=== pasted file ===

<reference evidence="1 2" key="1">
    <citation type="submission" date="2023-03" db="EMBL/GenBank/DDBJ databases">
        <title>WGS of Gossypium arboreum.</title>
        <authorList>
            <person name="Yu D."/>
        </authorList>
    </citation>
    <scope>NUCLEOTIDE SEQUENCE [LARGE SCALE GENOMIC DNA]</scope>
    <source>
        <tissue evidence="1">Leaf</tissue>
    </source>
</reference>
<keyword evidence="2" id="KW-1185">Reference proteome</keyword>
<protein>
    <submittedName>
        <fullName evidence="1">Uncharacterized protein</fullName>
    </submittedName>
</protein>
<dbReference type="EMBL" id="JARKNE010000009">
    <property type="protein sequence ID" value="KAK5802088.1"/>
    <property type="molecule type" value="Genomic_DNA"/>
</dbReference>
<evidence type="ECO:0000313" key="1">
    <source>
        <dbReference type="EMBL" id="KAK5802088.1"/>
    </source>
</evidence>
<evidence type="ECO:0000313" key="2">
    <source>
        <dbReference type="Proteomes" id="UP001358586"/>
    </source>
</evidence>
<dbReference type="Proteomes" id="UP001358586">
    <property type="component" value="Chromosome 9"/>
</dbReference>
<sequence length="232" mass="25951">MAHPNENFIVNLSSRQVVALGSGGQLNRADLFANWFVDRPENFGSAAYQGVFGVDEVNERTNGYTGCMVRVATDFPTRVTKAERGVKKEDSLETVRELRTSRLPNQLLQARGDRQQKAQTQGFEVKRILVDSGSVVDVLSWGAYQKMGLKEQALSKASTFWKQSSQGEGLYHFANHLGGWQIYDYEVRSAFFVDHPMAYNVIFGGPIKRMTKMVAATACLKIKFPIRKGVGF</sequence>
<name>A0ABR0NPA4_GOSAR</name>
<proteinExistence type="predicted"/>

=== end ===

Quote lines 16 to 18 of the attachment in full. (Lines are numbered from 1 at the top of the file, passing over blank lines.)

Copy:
        <fullName evidence="1">Uncharacterized protein</fullName>
    </submittedName>
</protein>